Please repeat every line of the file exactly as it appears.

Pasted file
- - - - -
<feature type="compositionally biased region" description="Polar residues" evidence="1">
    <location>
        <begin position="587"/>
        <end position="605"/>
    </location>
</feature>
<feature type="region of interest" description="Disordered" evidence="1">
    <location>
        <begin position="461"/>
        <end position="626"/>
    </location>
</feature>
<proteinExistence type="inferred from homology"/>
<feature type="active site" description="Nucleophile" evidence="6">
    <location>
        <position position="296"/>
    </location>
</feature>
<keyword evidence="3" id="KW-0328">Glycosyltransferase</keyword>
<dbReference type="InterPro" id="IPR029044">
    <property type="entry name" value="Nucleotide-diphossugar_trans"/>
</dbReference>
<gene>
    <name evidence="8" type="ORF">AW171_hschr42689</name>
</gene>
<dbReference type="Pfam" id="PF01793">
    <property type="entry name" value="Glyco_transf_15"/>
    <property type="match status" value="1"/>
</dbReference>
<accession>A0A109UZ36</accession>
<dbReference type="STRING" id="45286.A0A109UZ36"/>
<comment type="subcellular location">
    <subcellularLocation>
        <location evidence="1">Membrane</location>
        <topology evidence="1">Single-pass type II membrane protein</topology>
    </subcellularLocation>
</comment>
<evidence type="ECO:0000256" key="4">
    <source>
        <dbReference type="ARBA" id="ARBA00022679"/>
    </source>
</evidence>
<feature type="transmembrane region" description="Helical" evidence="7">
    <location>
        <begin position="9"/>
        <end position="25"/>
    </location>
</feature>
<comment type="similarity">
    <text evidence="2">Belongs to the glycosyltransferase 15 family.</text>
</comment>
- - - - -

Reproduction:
<feature type="compositionally biased region" description="Polar residues" evidence="1">
    <location>
        <begin position="587"/>
        <end position="605"/>
    </location>
</feature>
<feature type="region of interest" description="Disordered" evidence="1">
    <location>
        <begin position="461"/>
        <end position="626"/>
    </location>
</feature>
<proteinExistence type="inferred from homology"/>
<feature type="active site" description="Nucleophile" evidence="6">
    <location>
        <position position="296"/>
    </location>
</feature>
<keyword evidence="3" id="KW-0328">Glycosyltransferase</keyword>
<dbReference type="InterPro" id="IPR029044">
    <property type="entry name" value="Nucleotide-diphossugar_trans"/>
</dbReference>
<gene>
    <name evidence="8" type="ORF">AW171_hschr42689</name>
</gene>
<dbReference type="Pfam" id="PF01793">
    <property type="entry name" value="Glyco_transf_15"/>
    <property type="match status" value="1"/>
</dbReference>
<accession>A0A109UZ36</accession>
<dbReference type="STRING" id="45286.A0A109UZ36"/>
<comment type="subcellular location">
    <subcellularLocation>
        <location evidence="1">Membrane</location>
        <topology evidence="1">Single-pass type II membrane protein</topology>
    </subcellularLocation>
</comment>
<evidence type="ECO:0000256" key="4">
    <source>
        <dbReference type="ARBA" id="ARBA00022679"/>
    </source>
</evidence>
<feature type="transmembrane region" description="Helical" evidence="7">
    <location>
        <begin position="9"/>
        <end position="25"/>
    </location>
</feature>
<comment type="similarity">
    <text evidence="2">Belongs to the glycosyltransferase 15 family.</text>
</comment>